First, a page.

A steppingstone for low-income students

Science program that helps in college process grows

April 20, 2007|By Andrew Schaefer | Andrew Schaefer,SUN REPORTER

Alicia Lee plans to do something no one in her immediate family has done.

The 17-year-old senior at Woodlawn High School will attend the Johns Hopkins University beginning this fall, and if all goes well, she'll become the first person in her family to earn a bachelor's degree.

Lee and many other county students got help with the college application process from Building STEPS Science Technology Education Partnerships, a nonprofit program that helps high-achieving high school students from low socioeconomic backgrounds by guiding them through the application process and providing activities that expose students to college, science, math and technology.

The program, which has been successful at Dunbar and Digital Harbor high schools in Baltimore City and Woodlawn High in Baltimore County, will be expanded to two other county schools, officials announced this week.

The program has started recruiting sophomores at Randallstown and Milford Mill Academy high schools.

"The more people that are interested in science, the better off the world is," said program founder Matthew Weinberg.

Weinberg, CEO of Weinberg Group, a science and consulting firm, started the program in Washington in 1995 and moved it to the Baltimore area in 2000. He said he and his wife devote about $100,000 to Building STEPS every year and rely on grants from other companies to help with funding. The program mainly aims to help students interested in science, math and technology, and assists up to 40 students per class year.

Weinberg said he's proud to be called a geek by his children.

"Geeks are in," said Baltimore County Executive James T. Smith Jr., who told Milford Mill students the Base Realignment and Closure program will bring thousands of math, science and technology jobs to nearby Fort Meade and Aberdeen Proving Ground.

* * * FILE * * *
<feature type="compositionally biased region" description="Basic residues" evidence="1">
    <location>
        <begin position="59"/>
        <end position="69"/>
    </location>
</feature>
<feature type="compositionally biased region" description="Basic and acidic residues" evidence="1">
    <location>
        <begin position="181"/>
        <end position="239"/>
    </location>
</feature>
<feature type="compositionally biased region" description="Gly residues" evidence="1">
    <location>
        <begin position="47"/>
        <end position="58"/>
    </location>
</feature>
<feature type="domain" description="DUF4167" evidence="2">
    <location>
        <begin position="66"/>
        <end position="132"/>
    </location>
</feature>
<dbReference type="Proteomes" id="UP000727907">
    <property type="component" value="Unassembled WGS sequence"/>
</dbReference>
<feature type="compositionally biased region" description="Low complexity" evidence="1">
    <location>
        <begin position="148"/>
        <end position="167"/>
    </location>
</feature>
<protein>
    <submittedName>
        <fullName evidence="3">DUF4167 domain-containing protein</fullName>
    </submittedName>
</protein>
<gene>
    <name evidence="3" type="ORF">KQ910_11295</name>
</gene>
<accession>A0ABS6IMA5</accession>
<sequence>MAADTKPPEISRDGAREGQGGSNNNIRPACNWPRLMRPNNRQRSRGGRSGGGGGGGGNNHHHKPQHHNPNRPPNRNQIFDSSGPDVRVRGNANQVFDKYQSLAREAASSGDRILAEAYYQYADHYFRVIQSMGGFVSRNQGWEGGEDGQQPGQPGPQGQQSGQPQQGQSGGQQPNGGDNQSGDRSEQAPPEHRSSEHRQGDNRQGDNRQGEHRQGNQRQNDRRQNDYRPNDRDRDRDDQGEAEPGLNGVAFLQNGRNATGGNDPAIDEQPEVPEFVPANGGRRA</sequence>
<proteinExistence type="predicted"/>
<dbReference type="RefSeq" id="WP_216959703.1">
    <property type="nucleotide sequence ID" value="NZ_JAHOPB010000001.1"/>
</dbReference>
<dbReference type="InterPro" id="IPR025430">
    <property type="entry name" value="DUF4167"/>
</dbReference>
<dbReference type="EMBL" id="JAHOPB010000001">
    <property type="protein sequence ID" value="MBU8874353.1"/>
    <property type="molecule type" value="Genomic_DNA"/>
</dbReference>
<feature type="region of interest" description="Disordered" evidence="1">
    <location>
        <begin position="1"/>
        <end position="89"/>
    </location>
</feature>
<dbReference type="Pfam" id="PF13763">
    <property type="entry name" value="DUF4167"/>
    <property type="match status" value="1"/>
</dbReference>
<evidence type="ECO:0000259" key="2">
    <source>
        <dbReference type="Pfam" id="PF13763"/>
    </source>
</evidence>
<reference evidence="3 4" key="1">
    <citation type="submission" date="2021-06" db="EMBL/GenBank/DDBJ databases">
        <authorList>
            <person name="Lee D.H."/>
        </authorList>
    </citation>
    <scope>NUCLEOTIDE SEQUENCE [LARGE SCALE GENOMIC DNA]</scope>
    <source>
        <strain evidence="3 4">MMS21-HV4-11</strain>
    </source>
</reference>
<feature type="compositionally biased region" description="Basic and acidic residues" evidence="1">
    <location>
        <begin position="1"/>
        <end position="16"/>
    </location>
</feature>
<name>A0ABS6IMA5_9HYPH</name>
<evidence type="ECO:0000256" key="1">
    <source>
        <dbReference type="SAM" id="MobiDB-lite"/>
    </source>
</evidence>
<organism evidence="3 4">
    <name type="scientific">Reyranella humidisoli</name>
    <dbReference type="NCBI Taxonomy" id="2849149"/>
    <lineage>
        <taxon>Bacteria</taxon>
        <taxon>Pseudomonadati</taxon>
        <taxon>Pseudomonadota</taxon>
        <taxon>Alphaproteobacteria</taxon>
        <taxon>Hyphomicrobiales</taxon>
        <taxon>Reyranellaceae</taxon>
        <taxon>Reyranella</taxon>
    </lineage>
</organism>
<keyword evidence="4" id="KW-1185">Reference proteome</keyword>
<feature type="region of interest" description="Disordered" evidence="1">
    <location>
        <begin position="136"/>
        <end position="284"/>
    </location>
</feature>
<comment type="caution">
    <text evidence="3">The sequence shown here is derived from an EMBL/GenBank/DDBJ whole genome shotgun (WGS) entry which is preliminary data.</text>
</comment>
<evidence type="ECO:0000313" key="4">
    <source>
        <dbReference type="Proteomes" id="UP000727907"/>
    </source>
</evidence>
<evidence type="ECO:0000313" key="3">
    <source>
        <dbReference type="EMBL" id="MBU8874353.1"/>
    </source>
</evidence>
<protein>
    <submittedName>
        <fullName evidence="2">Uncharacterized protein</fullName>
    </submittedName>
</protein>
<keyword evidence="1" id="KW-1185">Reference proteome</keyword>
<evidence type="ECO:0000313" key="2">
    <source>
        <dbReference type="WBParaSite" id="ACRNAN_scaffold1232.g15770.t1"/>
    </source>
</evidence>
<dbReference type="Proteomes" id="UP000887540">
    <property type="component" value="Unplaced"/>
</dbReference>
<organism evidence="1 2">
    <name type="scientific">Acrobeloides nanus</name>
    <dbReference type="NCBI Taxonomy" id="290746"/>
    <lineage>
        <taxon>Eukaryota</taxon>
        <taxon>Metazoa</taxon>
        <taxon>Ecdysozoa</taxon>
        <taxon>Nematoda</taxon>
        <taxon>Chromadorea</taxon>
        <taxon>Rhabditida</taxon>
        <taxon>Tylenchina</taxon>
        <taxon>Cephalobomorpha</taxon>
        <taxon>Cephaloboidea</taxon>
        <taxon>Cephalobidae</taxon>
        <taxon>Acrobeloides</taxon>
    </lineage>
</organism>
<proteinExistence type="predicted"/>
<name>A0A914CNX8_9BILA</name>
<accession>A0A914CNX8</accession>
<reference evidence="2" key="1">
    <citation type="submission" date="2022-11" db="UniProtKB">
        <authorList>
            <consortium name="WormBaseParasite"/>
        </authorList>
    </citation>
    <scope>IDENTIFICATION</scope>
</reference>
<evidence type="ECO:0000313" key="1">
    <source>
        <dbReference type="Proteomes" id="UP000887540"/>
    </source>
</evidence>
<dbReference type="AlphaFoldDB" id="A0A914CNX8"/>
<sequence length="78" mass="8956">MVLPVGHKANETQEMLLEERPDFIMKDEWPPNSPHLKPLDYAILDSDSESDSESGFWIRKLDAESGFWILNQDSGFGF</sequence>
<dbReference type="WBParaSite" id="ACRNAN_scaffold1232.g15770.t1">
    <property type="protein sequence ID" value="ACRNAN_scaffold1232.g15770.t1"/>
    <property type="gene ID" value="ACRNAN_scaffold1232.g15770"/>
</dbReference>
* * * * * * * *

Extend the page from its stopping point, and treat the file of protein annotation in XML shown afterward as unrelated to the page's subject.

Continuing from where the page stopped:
Students apply for the program in sophomore year, and are selected based on grades, coursework and extracurricular activities. Executive Director Debra Hettleman Plant said the cost per student is about $3,000 for the whole program.

A $30,000 donation from Walman Optical, an employee-owned company with an office in Baltimore, made the program's expansion to Randallstown and Milford Mill possible.

In addition to helping students through the college admissions and scholarship applications processes in their senior years, Building STEPS takes participants on field trips to expose them to college, math, science and technology worlds in their junior years. Destinations include Towson University, the University of Maryland Medical System and the Northrop Grumman Corp. The program also helps students find summer internships after their junior years.

Lee, who said she might major in marine biology at the Johns Hopkins University, interned at the University of Maryland Biotechnology Institute Center of Marine Biotechnology in Baltimore.

"I knew I wanted to go to college, but I didn't know how I was going to get there," she said.

Another beneficiary of the program, 17-year-old Woodlawn senior Mya Jones, said the program helped her secure a full scholarship to Georgetown University.

"Building STEPS gives you that extra push to get going toward your goals," she said.

Plant, who designed the two-year program and oversees the organization, said her reward comes in seeing the students she helps succeed. She said 85 percent of the program's graduates earn bachelor's degrees.

"I got an e-mail yesterday saying Mya got into Georgetown with a full scholarship," she said. "When you've been with someone for two years, you think, `Her life is about to change like nobody's business.' How great is that?"

andrew.schaefer@baltsun.com

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